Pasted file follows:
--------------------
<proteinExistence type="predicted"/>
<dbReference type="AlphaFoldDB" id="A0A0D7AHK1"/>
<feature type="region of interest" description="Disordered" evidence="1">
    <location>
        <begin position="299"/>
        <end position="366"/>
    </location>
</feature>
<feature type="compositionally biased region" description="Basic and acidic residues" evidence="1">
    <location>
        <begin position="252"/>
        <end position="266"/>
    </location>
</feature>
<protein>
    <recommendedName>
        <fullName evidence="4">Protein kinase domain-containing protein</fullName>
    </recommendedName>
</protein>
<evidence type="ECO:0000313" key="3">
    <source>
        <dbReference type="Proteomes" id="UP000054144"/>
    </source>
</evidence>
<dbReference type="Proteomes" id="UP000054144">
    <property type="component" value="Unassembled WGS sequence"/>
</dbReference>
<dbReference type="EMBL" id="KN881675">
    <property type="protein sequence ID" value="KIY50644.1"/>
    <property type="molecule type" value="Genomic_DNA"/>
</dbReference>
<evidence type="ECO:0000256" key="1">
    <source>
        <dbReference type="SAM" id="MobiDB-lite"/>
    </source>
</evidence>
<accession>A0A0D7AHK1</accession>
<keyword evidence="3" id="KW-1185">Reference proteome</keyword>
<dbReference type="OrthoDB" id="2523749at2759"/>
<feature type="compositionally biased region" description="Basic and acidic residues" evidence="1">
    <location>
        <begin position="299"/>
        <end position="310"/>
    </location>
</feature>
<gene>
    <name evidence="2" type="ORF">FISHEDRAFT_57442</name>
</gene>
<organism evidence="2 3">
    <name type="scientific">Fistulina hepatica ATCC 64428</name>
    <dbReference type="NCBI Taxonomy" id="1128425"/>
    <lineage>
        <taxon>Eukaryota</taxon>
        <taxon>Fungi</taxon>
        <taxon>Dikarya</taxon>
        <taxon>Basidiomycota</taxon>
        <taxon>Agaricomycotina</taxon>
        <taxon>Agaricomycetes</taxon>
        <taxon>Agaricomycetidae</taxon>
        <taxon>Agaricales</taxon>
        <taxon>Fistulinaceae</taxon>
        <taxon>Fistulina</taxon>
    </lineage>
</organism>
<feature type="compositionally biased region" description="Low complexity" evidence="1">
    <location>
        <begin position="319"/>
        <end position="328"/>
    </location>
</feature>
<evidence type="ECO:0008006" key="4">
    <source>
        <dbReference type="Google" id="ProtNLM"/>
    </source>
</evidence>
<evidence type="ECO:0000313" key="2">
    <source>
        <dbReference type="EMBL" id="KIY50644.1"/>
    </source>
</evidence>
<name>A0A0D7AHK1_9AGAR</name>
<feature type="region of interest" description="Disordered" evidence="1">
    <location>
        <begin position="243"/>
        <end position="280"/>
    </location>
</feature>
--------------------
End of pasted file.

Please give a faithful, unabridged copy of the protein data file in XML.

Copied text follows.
<proteinExistence type="predicted"/>
<dbReference type="AlphaFoldDB" id="A0A0D7AHK1"/>
<feature type="region of interest" description="Disordered" evidence="1">
    <location>
        <begin position="299"/>
        <end position="366"/>
    </location>
</feature>
<feature type="compositionally biased region" description="Basic and acidic residues" evidence="1">
    <location>
        <begin position="252"/>
        <end position="266"/>
    </location>
</feature>
<protein>
    <recommendedName>
        <fullName evidence="4">Protein kinase domain-containing protein</fullName>
    </recommendedName>
</protein>
<evidence type="ECO:0000313" key="3">
    <source>
        <dbReference type="Proteomes" id="UP000054144"/>
    </source>
</evidence>
<dbReference type="Proteomes" id="UP000054144">
    <property type="component" value="Unassembled WGS sequence"/>
</dbReference>
<dbReference type="EMBL" id="KN881675">
    <property type="protein sequence ID" value="KIY50644.1"/>
    <property type="molecule type" value="Genomic_DNA"/>
</dbReference>
<evidence type="ECO:0000256" key="1">
    <source>
        <dbReference type="SAM" id="MobiDB-lite"/>
    </source>
</evidence>
<accession>A0A0D7AHK1</accession>
<keyword evidence="3" id="KW-1185">Reference proteome</keyword>
<dbReference type="OrthoDB" id="2523749at2759"/>
<feature type="compositionally biased region" description="Basic and acidic residues" evidence="1">
    <location>
        <begin position="299"/>
        <end position="310"/>
    </location>
</feature>
<gene>
    <name evidence="2" type="ORF">FISHEDRAFT_57442</name>
</gene>
<organism evidence="2 3">
    <name type="scientific">Fistulina hepatica ATCC 64428</name>
    <dbReference type="NCBI Taxonomy" id="1128425"/>
    <lineage>
        <taxon>Eukaryota</taxon>
        <taxon>Fungi</taxon>
        <taxon>Dikarya</taxon>
        <taxon>Basidiomycota</taxon>
        <taxon>Agaricomycotina</taxon>
        <taxon>Agaricomycetes</taxon>
        <taxon>Agaricomycetidae</taxon>
        <taxon>Agaricales</taxon>
        <taxon>Fistulinaceae</taxon>
        <taxon>Fistulina</taxon>
    </lineage>
</organism>
<feature type="compositionally biased region" description="Low complexity" evidence="1">
    <location>
        <begin position="319"/>
        <end position="328"/>
    </location>
</feature>
<evidence type="ECO:0008006" key="4">
    <source>
        <dbReference type="Google" id="ProtNLM"/>
    </source>
</evidence>
<evidence type="ECO:0000313" key="2">
    <source>
        <dbReference type="EMBL" id="KIY50644.1"/>
    </source>
</evidence>
<name>A0A0D7AHK1_9AGAR</name>
<feature type="region of interest" description="Disordered" evidence="1">
    <location>
        <begin position="243"/>
        <end position="280"/>
    </location>
</feature>